Surrey: coal exporter, climate denier?

In a year where the American mid-west faced the worst drought in a generation, New York was pummelled by super storm Sandy, and the 97% of the Greenland ice sheet melted, Port Metro Vancouver is planning to accelerate the burning of coal, the dirtiest of the fossil fuels.

With no public consultation, the Port is moving quickly to turn Metro Vancouver into North America’s largest coal exporter. They plan to expand an existing terminal in North Vancouver, and open a new transfer station at Fraser Surrey Docks. At full-build, 8 million tonnes of coal will run along the BNSF railway through White Rock and South Surrey, transfer to an open barge on the Fraser River, and float via tugboat to a small Island near the Sunshine Coast for shipment to Asia.

Coal accounts for 20% of global emissions. While oil produces 778 grams of carbon for every kilowatt hour, and natural gas produces 443 grams per kWh, coal can produce up to 1050 grams! In comparison, hydro produces just 10 grams per kWh. If you thought the Premier’s plan to expedite liquefied natural gas to Asia, or Enbridge’s desire to ship raw bitumen to China through the Northern Gateway, were bad, shipping coal east is significantly worse.

For a city that has spent the past several years building a more sustainable reputation, approval of this coal export terminal will tarnish our civic brand. We cannot be hypocrites, touting our electric cars and bike lanes while shipping our carbon emissions elsewhere.

The time to stop releasing carbon is running out quickly. The International Energy Agency has warned that our current emissions trend will lead to a 6 degree Celsius temperature increase by 2100, a catastrophic scenario that would deplete most existing agricultural zones, raise sea levels, render large parts of the Earth uninhabitable, and cause mass migration. The last time the world temperature rose 6 degrees Celsius was 55 million years ago, over a period of 20,000 years – not two centuries. We are truly playing with fire.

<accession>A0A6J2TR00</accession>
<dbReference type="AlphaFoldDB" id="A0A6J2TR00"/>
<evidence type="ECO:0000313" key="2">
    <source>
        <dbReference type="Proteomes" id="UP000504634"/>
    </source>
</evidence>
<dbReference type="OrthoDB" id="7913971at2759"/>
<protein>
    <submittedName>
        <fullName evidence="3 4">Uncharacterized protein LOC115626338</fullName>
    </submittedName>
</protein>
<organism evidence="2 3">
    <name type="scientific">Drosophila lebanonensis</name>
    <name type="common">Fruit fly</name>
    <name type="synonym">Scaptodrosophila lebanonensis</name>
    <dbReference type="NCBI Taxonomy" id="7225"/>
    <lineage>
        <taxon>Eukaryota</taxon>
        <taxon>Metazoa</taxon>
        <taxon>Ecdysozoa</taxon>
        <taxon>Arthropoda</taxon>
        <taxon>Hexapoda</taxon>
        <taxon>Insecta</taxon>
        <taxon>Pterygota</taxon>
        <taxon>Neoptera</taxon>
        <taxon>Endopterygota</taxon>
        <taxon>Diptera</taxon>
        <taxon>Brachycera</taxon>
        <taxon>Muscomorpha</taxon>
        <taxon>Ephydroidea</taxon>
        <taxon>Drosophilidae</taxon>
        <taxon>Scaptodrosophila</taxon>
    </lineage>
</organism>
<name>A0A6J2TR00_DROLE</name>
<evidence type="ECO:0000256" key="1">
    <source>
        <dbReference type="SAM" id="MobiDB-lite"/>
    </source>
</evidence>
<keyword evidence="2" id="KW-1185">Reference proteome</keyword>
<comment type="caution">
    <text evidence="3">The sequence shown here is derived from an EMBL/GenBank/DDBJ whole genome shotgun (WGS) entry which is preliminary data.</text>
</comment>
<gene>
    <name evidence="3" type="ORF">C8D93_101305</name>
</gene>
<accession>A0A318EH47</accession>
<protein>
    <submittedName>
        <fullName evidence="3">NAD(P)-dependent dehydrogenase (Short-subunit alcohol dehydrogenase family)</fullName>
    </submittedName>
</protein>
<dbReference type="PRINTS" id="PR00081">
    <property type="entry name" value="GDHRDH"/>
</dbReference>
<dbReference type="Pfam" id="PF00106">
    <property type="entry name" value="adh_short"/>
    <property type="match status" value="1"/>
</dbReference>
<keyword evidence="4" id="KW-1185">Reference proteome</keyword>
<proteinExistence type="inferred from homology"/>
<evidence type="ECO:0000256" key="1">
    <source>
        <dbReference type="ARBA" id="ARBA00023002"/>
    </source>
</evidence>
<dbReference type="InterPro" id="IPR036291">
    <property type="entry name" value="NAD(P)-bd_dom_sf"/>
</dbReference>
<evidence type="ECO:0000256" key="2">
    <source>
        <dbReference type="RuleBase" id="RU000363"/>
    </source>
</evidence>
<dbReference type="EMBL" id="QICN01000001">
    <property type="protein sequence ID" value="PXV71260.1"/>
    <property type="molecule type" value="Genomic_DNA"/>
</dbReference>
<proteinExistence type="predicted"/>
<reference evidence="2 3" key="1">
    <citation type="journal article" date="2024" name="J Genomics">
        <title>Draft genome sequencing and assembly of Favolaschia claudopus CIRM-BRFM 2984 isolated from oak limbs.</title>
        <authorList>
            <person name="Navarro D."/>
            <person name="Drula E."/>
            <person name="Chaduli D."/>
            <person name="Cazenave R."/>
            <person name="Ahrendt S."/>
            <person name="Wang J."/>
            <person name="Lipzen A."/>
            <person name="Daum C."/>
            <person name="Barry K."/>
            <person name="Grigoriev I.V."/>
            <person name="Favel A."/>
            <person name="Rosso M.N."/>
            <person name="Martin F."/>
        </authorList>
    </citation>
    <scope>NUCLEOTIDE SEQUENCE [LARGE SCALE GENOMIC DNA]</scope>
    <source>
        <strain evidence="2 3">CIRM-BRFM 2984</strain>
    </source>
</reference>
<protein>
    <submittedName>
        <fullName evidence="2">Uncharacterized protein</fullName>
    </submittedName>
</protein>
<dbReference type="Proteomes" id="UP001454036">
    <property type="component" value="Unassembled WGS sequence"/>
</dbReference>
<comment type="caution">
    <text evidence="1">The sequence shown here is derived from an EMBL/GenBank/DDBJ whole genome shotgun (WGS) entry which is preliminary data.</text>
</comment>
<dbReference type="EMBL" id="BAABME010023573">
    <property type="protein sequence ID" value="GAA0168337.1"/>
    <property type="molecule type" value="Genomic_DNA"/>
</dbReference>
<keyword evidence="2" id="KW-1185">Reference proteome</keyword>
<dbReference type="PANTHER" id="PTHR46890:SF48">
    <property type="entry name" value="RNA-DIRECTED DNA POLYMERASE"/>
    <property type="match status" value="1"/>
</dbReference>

Knowing what we do, the continued burning of any fossil fuel is simply unethical. The Port deserves to be reprimanded for trying to ram this project through. Surrey must continue leading the charge towards a clean, green future, not prop up the harmful and dangerous economic policies of the past. Stop this coal terminal immediately.

Your Council
Dianne Watts: mayor@surrey.ca
Tom Gill: TSGill@surrey.ca
Bruce Hayne: BruceHayne@surrey.ca
Marvin Hunt: JMHunt@surrey.ca
Mary Martin: MMartin@surrey.ca
Barinder Rasode: BKRasode@surrey.ca
Barbara Steele: HBsteele@surrey.ca
Judy Villeneuve: JAVilleneuve@surrey.ca

Your MLAs
Harry Bains (Newton): harry.bains.mla@leg.bc.ca
Jagrup Brar (Fleetwood): jagrup.brar.mla@leg.bc.ca
Stephanie Cadieux (Panorama): stephanie.cadieux.mla@leg.bc.ca
Kevin Falcon (Cloverdale): kevin.falcon.mla@leg.bc.ca
Sue Hammell (Green Timbers): sue.hammell.mla@leg.bc.ca
Dave Hayer (Tynehead): dave.hayer.mla@leg.bc.ca
Gordon Hogg (White Rock): gordon.hogg.mla@leg.bc.ca
Bruce Ralston (Whalley): bruce.ralston.mla@leg.bc.ca

Your MPs
Nina Grewal (Fleetwood-Port Kells): nina.grewal@parl.gc.ca
Russ Hiebert (White Rock-Cloverdale): russ.hiebert@parl.gc.ca
Jasbir Sandhu (North): jasbir.sandhu@parl.gc.ca
Jinny Sims (Newton): jinny.sims@parl.gc.ca

About Paul Hillsdon

Paul Hillsdon is the Founder and Editor of Metro604.com. He lives in Surrey and is proud urbanist championing light rail, separated bike lanes, mid-rise walk-ups, and third places. He tweets @paulhillsdon
This entry was posted in City Hall, Environment, South Surrey, Transport, Whalley and tagged , , , , . Bookmark the permalink.

4 Responses to Surrey: coal exporter, climate denier?

  1. bumfluff122 says:

    97% of the Greenland ice sheet didn’t melt. 97% of the surface thawed. It will take many thousands of years for the Greenland ice sheet to melt. That was the only error I see with this post. And I completely agree that something definitely needs to be done. BC does not use any coal to produce energy. We get over 90% of our energy from renewable resources. It’s the exporting of this coal, which you allude to, that has to be stopped. But if we do that it may affect our economic output. It’s a hard choice on where exactly to begin halting the use of coal for energy production.

  2. Powerful. If any municipality was sent a letter by the Port over this issue, it was Surrey (New Westminster states it was not contacted, despite the Port’s claims to the contrary — seehttp://www.newwestnewsleader.com/news/181906841.html.) While the Mayor of Vancouver has called for a delay in decisions on coal export expansion until the regional public has been fully consulted, Surrey, so far, has been silent. Does Surrey council agree the public deserves a say in decisions that will have such a huge impact on their future? If you live there, it’s worth asking.

Comments are closed.